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We know finite difference method (FDM) can replace $y''(x)$ as $\frac{1}{h^2}[y(x+h)+y(x-h)-2y(x)]$ or so. One naive way to write down the matrix of the differential operator is like the following, which somehow simply cuts off at the two edges. Similarly, we can write the matrix for $y'=\frac{1}{2h}[y(x+h)-y(x-h)]$ as

$$\begin{bmatrix} 2t_0 &-t_0 & & & \\ -t_0 &2t_0 &-t_0 & & \\ &\ddots &\ddots &\ddots & \\ & & -t_0 &2t_0 &-t_0\\ & & & -t_0 &2t_0 \end{bmatrix}$$

But what boundary condition (BC) correspond to this?

I first thought this means zero-value Dirichlet BC (like $y(a)=y(b)=0$). However, it turns out not to be the case. It automatically handles either zero or nonzero boundary values as shown in the solution below.

Based on such naive FDM matrics, I solve the eigenvalue ($\lambda$) problem of this linear ODE $y''+\frac{2}{x}y'+[2\lambda-x^2-\frac{l(l+1)}{x^2}]y=0$ with nonnegative integer $l$.
It can be analytically solved and we know at the boundary, $y(0)\neq0$ for $l=0$, $y(0)=0$ for $l>0$, and $y(\infty)=0$. Surely we use some large enough interval to mimic the infinity. The following code solves the two cases well. But again, why? Is this chop scheme generally correct for fixed (arbitrary) valued Dirichlet boundaries or anything else?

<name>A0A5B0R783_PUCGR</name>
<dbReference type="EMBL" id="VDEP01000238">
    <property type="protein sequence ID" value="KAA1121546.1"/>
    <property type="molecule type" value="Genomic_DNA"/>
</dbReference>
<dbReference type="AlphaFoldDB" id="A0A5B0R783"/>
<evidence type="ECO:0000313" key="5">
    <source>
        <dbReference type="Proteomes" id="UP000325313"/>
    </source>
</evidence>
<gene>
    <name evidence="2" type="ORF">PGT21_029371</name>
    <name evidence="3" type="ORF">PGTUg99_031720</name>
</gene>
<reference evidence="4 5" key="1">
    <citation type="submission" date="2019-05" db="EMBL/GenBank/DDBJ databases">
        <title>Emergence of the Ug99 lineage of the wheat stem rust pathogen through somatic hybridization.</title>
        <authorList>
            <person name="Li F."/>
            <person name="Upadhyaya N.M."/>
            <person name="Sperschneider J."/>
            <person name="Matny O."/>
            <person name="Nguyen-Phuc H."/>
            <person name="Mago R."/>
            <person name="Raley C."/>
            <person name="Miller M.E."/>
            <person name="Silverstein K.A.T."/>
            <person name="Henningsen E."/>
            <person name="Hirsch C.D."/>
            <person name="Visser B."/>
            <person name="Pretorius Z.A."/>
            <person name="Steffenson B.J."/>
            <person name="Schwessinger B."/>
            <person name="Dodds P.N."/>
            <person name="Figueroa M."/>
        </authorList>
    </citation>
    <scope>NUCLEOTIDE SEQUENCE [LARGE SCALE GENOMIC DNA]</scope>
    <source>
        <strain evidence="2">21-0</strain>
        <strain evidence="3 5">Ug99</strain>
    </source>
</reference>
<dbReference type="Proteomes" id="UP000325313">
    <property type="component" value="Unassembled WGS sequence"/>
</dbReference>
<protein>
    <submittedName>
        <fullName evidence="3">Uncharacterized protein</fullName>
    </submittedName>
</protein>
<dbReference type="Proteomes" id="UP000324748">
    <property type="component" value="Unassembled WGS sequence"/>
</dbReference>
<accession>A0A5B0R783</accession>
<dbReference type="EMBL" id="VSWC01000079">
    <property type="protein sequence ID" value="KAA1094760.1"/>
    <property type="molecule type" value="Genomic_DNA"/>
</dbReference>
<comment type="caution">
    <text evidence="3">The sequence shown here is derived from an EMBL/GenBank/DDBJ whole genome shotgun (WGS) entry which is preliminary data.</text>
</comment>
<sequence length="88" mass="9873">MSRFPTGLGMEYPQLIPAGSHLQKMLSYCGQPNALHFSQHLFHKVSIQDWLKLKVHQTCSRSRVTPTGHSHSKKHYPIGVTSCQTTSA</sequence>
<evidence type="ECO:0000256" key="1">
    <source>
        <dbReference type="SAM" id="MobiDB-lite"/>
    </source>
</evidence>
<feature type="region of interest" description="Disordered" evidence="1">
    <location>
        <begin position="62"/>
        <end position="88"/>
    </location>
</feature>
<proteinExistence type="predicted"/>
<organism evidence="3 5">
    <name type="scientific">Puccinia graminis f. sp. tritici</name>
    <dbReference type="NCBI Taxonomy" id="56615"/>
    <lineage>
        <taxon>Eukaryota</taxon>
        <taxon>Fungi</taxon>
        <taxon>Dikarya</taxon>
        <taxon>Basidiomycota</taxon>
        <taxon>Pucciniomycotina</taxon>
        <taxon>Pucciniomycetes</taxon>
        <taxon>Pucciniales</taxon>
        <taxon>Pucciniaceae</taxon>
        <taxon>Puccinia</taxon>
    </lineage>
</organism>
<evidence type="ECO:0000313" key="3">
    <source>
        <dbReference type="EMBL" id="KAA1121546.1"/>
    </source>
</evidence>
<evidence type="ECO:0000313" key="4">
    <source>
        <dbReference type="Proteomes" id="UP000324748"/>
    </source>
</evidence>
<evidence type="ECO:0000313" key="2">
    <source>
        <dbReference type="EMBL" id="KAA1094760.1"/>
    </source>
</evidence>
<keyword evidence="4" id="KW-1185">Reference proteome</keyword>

Following is my simple Mathematica code.

l = 0; a = 1; n = 1001; h = 16/(n - 1);
M1 = -2.0 IdentityMatrix[n] + DiagonalMatrix[Table[1, {n - 1}], 1] + 
  DiagonalMatrix[Table[1, {n - 1}], -1];(*//MatrixForm*)
M2 = DiagonalMatrix[Table[-1/(i + 1), {i, 1, n - 1}], -1] + 
  DiagonalMatrix[Table[1/i, {i, 1, n - 1}], 1];
M3 = DiagonalMatrix[Table[(i)^2, {i, 1, n}]];(*//MatrixForm*)
M4 = l (l + 1) DiagonalMatrix[Table[(i)^-2, {i, 1, n}]];
M = 1/h^2 M1 + h^-2 M2 - h^2 M3 - h^-2 M4;
qq = Eigenvectors[M];
ListPlot[qq[[n - a + 1]], PlotRange -> All]

$a$ means the $a$th smallest eigenvalue and certainly one can change the value of $l$ and $a$.


The exact solution looks like $$ y_{0,l}(x)\propto x^l e^{-\frac{1}{2}x^2}\\ y_{1,l}(x)\propto x^l e^{-\frac{1}{2}x^2}(\frac{2l+3}{2}-x^2)\\ y_{2,l}(x)\propto x^l e^{-\frac{1}{2}x^2}(\cdots)\\ \cdots $$

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  • $\begingroup$ Would you mind adding the exact solution to the eigenproblem on $[0,\infty]$ to your question? $\endgroup$ – GoHokies Jan 16 '18 at 7:54
  • $\begingroup$ @GoHokies Added. $\endgroup$ – xiaohuamao Jan 16 '18 at 8:15
  • $\begingroup$ Can you please specify whether you are referring to cell centered data, or cell cornered (node) data. This is important. It seems that you are considering cell centered data. $\endgroup$ – Charles Jan 25 '18 at 5:40